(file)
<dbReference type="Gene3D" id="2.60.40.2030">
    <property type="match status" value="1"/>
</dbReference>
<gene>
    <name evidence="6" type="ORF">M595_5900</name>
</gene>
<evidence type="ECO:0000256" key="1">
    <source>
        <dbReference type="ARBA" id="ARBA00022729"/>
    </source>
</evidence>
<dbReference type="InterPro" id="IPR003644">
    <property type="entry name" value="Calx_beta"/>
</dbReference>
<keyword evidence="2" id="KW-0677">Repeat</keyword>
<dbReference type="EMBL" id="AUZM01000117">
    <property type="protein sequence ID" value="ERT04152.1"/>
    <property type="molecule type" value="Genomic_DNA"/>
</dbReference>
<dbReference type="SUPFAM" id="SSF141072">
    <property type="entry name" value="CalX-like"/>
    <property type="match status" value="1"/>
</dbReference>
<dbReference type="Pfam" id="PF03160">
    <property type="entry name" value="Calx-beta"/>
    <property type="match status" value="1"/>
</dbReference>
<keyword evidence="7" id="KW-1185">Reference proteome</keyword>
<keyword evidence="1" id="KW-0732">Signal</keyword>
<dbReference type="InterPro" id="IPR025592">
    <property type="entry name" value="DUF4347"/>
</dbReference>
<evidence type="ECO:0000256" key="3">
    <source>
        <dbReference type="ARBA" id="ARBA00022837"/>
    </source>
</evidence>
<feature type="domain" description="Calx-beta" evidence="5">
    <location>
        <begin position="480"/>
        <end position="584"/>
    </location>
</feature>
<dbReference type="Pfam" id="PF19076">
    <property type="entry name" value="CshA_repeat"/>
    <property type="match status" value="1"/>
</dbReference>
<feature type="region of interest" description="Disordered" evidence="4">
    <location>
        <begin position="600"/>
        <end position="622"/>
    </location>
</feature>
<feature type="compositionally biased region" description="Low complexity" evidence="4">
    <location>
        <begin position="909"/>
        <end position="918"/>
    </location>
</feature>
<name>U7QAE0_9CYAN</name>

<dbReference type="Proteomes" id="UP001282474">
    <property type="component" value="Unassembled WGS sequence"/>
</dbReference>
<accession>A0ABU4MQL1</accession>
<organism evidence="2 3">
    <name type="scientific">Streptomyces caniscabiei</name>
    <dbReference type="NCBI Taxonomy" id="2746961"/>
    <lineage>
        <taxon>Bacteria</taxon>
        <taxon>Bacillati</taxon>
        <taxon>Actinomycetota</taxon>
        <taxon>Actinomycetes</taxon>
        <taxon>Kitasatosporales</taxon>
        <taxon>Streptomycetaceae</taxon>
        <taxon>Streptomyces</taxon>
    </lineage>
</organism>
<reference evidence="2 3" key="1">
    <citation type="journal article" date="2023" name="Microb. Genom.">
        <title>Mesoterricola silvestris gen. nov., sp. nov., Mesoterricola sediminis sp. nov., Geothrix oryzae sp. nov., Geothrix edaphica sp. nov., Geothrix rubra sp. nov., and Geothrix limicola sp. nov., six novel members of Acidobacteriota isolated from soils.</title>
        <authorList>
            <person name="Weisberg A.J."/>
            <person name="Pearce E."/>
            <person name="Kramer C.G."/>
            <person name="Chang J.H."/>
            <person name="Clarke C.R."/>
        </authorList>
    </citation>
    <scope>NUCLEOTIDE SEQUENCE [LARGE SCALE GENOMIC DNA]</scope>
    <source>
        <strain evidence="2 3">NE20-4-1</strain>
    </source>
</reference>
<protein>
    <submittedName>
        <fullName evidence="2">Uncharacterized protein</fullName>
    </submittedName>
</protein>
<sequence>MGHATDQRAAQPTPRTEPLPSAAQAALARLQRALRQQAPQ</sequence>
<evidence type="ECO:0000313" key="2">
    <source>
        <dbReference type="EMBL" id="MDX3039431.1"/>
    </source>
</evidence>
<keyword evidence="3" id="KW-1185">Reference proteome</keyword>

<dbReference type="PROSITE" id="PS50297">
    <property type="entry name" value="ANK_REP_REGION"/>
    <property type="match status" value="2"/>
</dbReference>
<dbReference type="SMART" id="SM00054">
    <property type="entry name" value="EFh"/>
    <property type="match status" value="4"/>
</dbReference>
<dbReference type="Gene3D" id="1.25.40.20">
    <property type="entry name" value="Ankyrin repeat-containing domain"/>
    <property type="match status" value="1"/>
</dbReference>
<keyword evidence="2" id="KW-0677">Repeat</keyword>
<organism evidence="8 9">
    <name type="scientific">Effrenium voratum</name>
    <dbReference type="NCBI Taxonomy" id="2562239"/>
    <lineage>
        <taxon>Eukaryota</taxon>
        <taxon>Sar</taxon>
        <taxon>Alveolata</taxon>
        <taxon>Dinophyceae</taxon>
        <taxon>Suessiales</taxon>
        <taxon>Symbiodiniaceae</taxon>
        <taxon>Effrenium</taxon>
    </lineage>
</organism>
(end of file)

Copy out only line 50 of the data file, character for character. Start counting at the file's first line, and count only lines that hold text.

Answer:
        <begin position="600"/>